Belfast Telegraph

Wednesday 23 July 2014

Basic spelling confuses youngsters

Pupils in the UK are more likely to be able to spell complex words than they are basic words, research indicates

Britain's children are still struggling to spell simple words like "doesn't" and "believe" but have little problem with "pterodactyl" and "archaeologist", research suggests.

An ongoing study by the Oxford University Press reveals that simple words are proving to be a challenge for the nation's youngsters.

It found that when children use less common words in their writing, they are likely to spell them correctly almost all the time. But everyday words are often incorrectly spelt.

Experts said the mistakes are likely to occur because children will look up words they rarely use, but do not do the same for those that they come across on a regular basis.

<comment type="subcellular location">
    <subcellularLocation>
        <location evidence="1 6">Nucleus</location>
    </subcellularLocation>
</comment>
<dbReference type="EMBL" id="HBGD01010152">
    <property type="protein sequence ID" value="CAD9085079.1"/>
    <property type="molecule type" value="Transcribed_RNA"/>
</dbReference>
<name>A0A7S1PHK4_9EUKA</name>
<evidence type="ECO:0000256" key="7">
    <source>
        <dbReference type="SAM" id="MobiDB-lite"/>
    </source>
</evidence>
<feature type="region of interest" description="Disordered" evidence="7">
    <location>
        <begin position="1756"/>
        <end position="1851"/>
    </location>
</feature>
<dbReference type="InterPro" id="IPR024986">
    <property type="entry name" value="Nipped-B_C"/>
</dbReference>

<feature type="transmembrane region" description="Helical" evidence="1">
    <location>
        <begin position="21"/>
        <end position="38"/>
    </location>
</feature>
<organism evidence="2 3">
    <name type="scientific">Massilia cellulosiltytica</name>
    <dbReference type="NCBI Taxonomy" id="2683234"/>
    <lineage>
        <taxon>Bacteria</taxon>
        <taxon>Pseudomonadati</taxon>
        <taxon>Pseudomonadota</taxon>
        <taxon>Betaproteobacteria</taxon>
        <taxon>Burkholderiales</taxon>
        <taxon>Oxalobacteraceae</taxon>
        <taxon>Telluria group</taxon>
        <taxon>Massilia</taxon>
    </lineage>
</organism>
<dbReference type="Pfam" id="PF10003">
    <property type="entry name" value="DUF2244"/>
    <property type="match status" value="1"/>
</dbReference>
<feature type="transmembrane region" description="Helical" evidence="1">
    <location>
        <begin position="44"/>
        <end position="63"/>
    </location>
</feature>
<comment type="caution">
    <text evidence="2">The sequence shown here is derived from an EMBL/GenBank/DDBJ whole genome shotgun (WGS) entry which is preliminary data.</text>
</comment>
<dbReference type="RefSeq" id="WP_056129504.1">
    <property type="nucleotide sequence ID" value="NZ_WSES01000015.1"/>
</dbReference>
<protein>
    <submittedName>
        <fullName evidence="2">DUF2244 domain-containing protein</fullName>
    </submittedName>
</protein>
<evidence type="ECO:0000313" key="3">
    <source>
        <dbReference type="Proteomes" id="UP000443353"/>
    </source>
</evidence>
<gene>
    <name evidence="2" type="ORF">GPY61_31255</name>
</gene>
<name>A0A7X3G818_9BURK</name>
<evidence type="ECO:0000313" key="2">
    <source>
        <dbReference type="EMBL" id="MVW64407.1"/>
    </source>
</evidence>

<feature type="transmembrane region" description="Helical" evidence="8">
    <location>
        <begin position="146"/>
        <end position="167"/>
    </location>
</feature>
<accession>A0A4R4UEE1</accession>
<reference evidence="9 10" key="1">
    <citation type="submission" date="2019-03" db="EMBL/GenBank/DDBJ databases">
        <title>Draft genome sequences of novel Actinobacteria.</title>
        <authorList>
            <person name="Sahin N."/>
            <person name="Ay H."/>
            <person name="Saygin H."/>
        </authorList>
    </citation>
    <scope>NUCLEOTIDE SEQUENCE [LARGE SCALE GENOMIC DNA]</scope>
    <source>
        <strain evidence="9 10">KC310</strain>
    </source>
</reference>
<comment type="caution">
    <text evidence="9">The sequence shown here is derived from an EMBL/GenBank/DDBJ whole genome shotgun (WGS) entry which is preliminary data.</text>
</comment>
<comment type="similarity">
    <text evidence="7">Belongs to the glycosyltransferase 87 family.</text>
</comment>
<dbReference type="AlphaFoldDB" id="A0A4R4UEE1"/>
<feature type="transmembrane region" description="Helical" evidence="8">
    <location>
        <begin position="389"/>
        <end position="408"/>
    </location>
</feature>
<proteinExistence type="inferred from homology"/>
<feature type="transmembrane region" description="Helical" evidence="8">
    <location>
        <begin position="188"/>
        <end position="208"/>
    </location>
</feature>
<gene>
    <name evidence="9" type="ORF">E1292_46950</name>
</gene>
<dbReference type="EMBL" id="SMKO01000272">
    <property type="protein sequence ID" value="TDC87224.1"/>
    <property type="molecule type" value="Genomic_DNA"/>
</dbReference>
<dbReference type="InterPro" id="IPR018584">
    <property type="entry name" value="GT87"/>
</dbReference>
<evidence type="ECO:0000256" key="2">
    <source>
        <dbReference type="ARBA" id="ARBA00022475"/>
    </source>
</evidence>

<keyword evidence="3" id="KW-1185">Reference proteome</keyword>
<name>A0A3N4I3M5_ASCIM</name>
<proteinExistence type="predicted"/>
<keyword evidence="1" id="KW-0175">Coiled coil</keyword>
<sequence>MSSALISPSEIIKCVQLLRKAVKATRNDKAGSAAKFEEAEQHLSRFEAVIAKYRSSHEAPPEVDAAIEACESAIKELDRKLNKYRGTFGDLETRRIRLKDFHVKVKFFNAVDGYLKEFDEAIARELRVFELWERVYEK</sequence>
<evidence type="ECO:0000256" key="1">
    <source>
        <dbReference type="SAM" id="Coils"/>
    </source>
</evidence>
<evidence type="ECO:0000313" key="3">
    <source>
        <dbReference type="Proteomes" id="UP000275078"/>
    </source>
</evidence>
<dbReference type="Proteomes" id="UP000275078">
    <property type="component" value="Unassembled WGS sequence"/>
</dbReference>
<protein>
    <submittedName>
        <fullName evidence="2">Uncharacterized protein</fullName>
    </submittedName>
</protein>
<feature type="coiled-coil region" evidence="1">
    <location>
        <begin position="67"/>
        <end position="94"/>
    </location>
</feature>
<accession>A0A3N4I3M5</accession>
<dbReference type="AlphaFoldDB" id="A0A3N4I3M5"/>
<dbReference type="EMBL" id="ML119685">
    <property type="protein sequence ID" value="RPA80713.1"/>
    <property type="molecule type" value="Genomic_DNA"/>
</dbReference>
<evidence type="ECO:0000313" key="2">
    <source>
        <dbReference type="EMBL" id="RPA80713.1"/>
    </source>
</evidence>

Researchers analysed more than 33 million words written by children aged seven to 13, looking for the types of words that were correctly and incorrectly spelt.

The findings showed that youngsters were able to spell words such as "palaeontologist", "pterodactyl", "archaeologist", "cerulean", "psychologist" and "brachiosaurus".

The words children had the most problems with included "doesn't" which was written as "dosen't" or "dosent", "surprise" which was commonly spelt "suprise", and "until" which was spelt "untill" or "intil".

Lexicographer and English teacher Jane Bradbury, who is part of the research project, said: "The majority of errors are occurring in commonly used words with spellings that are difficult to guess and, in English, there are a lot of words with unguessable spellings!"

Many spellings are difficult to guess because they contain silent letters or syllables which are not heard when the word in spoken, she said.

Vineeta Gupta, the OUP's head of children's dictionaries, said: "Children are keen and motivated to spell well, and it is pleasing to know that they probably look words up that are technical or more complex. At the same time, children are still struggling with simple and everyday words."